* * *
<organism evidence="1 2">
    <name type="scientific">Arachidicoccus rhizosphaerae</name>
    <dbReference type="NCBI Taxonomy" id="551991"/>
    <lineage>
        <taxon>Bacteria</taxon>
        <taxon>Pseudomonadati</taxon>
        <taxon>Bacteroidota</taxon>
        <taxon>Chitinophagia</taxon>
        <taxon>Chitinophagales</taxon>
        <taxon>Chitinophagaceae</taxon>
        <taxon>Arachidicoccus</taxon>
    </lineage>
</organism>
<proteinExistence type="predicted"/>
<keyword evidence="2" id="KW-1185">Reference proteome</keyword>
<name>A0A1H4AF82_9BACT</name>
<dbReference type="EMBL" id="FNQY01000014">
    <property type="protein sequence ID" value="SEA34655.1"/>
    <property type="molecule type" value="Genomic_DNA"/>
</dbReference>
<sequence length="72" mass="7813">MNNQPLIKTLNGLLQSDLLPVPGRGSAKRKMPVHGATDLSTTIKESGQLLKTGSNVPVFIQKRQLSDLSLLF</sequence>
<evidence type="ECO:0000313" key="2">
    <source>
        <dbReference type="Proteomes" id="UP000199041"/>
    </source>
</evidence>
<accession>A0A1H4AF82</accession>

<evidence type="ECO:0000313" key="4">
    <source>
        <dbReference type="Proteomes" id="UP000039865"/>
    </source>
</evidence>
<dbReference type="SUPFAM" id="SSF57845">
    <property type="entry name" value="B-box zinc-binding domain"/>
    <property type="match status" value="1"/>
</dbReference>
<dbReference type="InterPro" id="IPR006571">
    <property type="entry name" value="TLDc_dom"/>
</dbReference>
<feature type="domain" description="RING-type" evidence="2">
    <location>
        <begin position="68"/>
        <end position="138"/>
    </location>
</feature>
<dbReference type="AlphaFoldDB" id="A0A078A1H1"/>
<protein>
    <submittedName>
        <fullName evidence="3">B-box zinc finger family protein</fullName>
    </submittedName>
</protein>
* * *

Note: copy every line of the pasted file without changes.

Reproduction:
<organism evidence="1 2">
    <name type="scientific">Arachidicoccus rhizosphaerae</name>
    <dbReference type="NCBI Taxonomy" id="551991"/>
    <lineage>
        <taxon>Bacteria</taxon>
        <taxon>Pseudomonadati</taxon>
        <taxon>Bacteroidota</taxon>
        <taxon>Chitinophagia</taxon>
        <taxon>Chitinophagales</taxon>
        <taxon>Chitinophagaceae</taxon>
        <taxon>Arachidicoccus</taxon>
    </lineage>
</organism>
<proteinExistence type="predicted"/>
<keyword evidence="2" id="KW-1185">Reference proteome</keyword>
<name>A0A1H4AF82_9BACT</name>
<dbReference type="EMBL" id="FNQY01000014">
    <property type="protein sequence ID" value="SEA34655.1"/>
    <property type="molecule type" value="Genomic_DNA"/>
</dbReference>
<sequence length="72" mass="7813">MNNQPLIKTLNGLLQSDLLPVPGRGSAKRKMPVHGATDLSTTIKESGQLLKTGSNVPVFIQKRQLSDLSLLF</sequence>
<evidence type="ECO:0000313" key="2">
    <source>
        <dbReference type="Proteomes" id="UP000199041"/>
    </source>
</evidence>
<accession>A0A1H4AF82</accession>

<evidence type="ECO:0000313" key="4">
    <source>
        <dbReference type="Proteomes" id="UP000039865"/>
    </source>
</evidence>
<dbReference type="SUPFAM" id="SSF57845">
    <property type="entry name" value="B-box zinc-binding domain"/>
    <property type="match status" value="1"/>
</dbReference>
<dbReference type="InterPro" id="IPR006571">
    <property type="entry name" value="TLDc_dom"/>
</dbReference>
<feature type="domain" description="RING-type" evidence="2">
    <location>
        <begin position="68"/>
        <end position="138"/>
    </location>
</feature>
<dbReference type="AlphaFoldDB" id="A0A078A1H1"/>
<protein>
    <submittedName>
        <fullName evidence="3">B-box zinc finger family protein</fullName>
    </submittedName>
</protein>